Emamectin Benzoate Pesticide for Soybean Cotton
Emamectin has been shown to possess a greater ability to reduce the colonization success of engraver beetles and associated wood borers in loblolly pines (Pinus taeda L).6 A 2006 study regarding bolt-injections of four types of pesticides found emamectin to be the greatest reducer against these species with respect to the amount of larval feeding, length, and number of egg galleries.6 Formation of long vertical lesions in the phloem and xylem surrounding emamectin injection points were found indicating some level of tree-toxicity to the emamectin.
A water-soluble preparation of emamectin in polysorbate, acetone, and methanol was shown to prevent the wilting of Japanese black pine trees inoculated with pine-wood nematodes (Bursaphelenchus xylophilus).Previous treatment of B. xylophilus infections involved eradicating the local population of Japanese pine sawyers associated with the spread of the nematode.
Emamectin has also been successfully employed by fish farmers in the control of sea lice in Atlantic salmon.The United Kingdom, Chile, Ireland, Iceland, Finland, the Faroe Islands, Spain, and Norway are currently registered to use emamectin in their fish feed. Removal of the afflicting sea louse represents an increase in the integrity of their salmonid product due to the subsequent reduction of bacterial and viral pathogens possibly carried by the sea lice. Emamectin has shown efficacy against all life-cycle stages of Lepeophtheirus salmonis (Salmon louse) and Caligus elongatus (Sea louse), preventing maturation to the reproductive stage.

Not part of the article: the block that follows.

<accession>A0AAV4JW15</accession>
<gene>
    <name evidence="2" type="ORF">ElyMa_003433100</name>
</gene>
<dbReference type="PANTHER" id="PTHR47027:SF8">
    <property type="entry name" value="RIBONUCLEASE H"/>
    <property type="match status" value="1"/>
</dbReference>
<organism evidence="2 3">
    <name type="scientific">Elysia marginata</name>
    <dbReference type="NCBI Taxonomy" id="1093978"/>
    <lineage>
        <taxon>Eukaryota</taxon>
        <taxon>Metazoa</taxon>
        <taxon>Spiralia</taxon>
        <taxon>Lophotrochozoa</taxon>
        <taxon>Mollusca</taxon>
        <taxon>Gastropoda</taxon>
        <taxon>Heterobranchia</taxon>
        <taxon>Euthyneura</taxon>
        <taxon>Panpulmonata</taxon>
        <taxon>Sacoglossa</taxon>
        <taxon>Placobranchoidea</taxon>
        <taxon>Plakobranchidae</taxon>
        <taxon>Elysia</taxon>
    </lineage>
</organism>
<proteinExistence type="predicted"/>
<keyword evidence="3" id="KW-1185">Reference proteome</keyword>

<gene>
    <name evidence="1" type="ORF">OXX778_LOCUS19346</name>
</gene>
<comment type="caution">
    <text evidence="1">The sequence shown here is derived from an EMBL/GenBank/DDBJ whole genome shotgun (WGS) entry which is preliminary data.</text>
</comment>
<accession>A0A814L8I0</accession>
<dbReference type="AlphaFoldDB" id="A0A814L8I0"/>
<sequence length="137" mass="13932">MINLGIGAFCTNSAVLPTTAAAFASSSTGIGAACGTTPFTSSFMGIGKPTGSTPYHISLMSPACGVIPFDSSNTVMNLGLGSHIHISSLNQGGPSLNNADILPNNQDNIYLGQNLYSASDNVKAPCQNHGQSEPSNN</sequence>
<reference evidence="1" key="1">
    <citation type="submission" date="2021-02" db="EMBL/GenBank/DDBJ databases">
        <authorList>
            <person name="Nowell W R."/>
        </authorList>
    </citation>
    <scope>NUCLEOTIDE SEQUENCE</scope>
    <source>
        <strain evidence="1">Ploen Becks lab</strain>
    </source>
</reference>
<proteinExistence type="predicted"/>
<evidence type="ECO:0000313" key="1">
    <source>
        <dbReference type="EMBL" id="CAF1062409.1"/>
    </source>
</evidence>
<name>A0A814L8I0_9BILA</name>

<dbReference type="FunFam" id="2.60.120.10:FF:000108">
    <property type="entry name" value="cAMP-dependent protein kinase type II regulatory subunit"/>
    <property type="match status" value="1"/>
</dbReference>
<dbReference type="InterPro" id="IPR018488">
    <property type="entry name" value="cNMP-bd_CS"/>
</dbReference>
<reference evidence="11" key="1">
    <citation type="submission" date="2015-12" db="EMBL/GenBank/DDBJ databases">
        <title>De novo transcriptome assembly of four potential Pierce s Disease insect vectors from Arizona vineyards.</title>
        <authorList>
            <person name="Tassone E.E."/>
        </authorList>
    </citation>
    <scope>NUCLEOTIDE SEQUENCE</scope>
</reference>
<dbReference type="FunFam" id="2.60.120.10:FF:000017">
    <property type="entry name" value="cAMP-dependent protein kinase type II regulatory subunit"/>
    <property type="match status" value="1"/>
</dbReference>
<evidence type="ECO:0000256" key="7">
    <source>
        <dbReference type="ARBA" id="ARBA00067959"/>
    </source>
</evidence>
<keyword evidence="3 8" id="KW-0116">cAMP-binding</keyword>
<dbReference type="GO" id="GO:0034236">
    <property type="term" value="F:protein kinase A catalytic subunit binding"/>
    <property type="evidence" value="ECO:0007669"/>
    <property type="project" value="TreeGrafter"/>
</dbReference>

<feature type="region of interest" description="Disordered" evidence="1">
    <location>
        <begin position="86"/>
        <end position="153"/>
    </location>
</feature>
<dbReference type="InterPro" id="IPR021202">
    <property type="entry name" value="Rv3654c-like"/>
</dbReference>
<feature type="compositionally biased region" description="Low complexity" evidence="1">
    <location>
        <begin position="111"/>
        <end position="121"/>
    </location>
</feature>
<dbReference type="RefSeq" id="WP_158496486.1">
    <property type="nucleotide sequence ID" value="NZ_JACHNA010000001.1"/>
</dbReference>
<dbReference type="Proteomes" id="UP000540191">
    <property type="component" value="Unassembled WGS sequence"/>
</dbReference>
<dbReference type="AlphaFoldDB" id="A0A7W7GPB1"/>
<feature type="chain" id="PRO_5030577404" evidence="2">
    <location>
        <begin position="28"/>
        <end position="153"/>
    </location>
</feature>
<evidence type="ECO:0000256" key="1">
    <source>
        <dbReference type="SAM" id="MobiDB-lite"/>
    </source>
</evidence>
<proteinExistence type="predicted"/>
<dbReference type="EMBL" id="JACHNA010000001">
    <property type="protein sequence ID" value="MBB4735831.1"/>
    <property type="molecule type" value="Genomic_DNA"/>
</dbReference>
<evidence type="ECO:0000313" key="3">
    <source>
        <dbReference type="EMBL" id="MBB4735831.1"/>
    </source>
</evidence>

A related dihydroxy avermectin B1 compound, ivermectin, is utilized orally in humans as an acaricide and insecticide for the treatment of strongyloidiasis and onchocerciasis. Veterinarians also employ ivermectin in the treatment of heartworms in dogs and other infestations.